5th July 1962: Algeria rejoices, independence is proclaimed. After eight years of war, and between 300,000 and 600,000 deaths – Algeria regained its freedom. But the independence process had begun a little earlier: the Évian Accords, signed on 16th March 1962, signalled a cease-fire (which would come into effect in Algeria on 19th March). The Accords would be approved by 90.7% of voters on 8th April, in a referendum in metropolitan France, and by 99.72% of voters on 1st July in an Algerian independence referendum. Algerian independence was accepted unanimously by both sides. But while the Algerian crowds delighted in crying “Long live independent Algeria”, while everything pointed towards a common happiness, a new issue arose: creating an Algerian state.
A new war, new opposition
And this is no mean feat, because in reality the war carried on. Two opposing sides vied for power in the newly independent Algeria: the Provisional Government of the Algerian Republic, and Ahmed Ben Bella, backed by the Houari Boumédiène’s Algerian People’s People’s National Armed Forces. The provisional government, created during the war in 1958, had a more official and legitimate status; having organised and participated in the Évian Accords, in the name of the Algerian people, it had become the official voice of Algerian independence on the diplomatic stage. But faced with this provisional government, Ahmed Ben Bella decided, on 22nd July, to create a political office in Tlemcen. Support for Ben Bella came from the Oujda Group, a group that had come out of the National Liberation Front. Ben Bella would then ally himself with the People’s National Armed Forces (which gave him direct influence over the National Liberation Front), and take on revolutionary tendencies because he became, in some ways, the (indirect) representative of the National Liberation Front, and a symbol of independence and revolution. Confrontations and political uncertainties were to follow, during which Algeria had no stable political power – this was the crisis of the summer of 1962. Beyond military opposition to power, these two sides were ideological opposites; the provisional government wanted to impose conservative political power which was far from the revolutionary socialist ideal that Ahmed Ben Bella had.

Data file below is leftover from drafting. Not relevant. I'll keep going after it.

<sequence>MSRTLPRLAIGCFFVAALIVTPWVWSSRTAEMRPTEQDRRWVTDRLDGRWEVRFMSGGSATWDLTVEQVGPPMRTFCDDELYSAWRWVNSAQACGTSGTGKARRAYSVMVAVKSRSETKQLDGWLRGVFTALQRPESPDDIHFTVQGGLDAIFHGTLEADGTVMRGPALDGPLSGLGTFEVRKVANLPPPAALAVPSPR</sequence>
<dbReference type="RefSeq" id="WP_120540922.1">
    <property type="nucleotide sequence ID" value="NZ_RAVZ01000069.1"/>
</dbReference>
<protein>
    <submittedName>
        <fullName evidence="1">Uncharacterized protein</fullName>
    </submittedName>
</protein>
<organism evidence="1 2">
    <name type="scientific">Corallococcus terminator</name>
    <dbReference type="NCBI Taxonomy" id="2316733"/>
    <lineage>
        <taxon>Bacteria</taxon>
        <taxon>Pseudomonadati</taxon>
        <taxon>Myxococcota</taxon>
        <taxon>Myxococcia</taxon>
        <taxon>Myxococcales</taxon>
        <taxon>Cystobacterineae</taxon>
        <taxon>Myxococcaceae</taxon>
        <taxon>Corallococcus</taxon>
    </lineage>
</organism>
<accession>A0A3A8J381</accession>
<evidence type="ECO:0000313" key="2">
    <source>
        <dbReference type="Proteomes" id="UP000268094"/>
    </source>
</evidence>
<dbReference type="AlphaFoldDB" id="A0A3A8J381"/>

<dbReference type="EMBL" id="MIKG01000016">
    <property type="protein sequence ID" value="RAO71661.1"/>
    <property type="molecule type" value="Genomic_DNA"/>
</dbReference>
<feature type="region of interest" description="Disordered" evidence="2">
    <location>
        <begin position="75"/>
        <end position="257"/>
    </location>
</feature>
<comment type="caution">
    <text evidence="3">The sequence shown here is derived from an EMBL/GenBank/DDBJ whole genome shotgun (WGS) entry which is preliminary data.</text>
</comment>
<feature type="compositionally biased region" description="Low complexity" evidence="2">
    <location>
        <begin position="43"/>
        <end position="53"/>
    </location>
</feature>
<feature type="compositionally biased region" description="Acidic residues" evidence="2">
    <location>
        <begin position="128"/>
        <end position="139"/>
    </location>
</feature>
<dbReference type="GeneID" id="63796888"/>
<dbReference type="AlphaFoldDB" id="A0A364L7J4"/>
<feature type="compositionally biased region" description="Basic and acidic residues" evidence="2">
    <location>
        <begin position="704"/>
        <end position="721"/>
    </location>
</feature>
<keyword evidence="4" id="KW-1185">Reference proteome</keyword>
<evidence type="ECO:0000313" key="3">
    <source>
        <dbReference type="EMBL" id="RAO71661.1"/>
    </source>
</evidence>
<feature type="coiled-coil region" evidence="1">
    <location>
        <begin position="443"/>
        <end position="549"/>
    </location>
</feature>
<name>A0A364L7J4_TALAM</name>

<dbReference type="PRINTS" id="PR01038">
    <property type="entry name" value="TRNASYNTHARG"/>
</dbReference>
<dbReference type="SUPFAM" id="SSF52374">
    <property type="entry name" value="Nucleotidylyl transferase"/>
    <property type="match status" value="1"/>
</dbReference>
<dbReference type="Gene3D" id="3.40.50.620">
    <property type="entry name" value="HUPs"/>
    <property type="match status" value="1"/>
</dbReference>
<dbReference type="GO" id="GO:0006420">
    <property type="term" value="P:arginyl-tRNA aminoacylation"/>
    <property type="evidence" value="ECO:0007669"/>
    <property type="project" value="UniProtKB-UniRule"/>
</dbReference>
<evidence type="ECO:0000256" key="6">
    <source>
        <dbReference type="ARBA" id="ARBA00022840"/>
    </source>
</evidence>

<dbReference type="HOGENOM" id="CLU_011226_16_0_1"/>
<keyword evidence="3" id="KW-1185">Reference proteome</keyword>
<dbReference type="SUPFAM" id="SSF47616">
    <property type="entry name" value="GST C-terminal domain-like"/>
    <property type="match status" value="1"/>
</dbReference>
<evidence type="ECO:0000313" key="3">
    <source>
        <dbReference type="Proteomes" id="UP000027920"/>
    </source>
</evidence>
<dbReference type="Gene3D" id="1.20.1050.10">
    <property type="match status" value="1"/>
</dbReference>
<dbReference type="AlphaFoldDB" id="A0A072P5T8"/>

This crisis came to a conclusion on 9th September with the entry of the People’s National Armed Forces into the capital Algiers, led by Boumédiène and encouraged by Ben Bella. The forces of the National Liberation Front took advantage of this by organising constituent assembly elections on 20th September, but only candidates from the National Liberation Front were put forward; they thus won all the seats. On the same day, a referendum was organised in order to legitimise the role of the Constituent Assembly, and the “yes” voters saw a victory of 99%. The People’s Democratic Republic of Algeria was therefore proclaimed on 25th September. Ahmed Ben Bella became President of the Constituent Assembly two days later, supported by 88% of the Constituent Assembly, before becoming the first head of an independent Algerian state.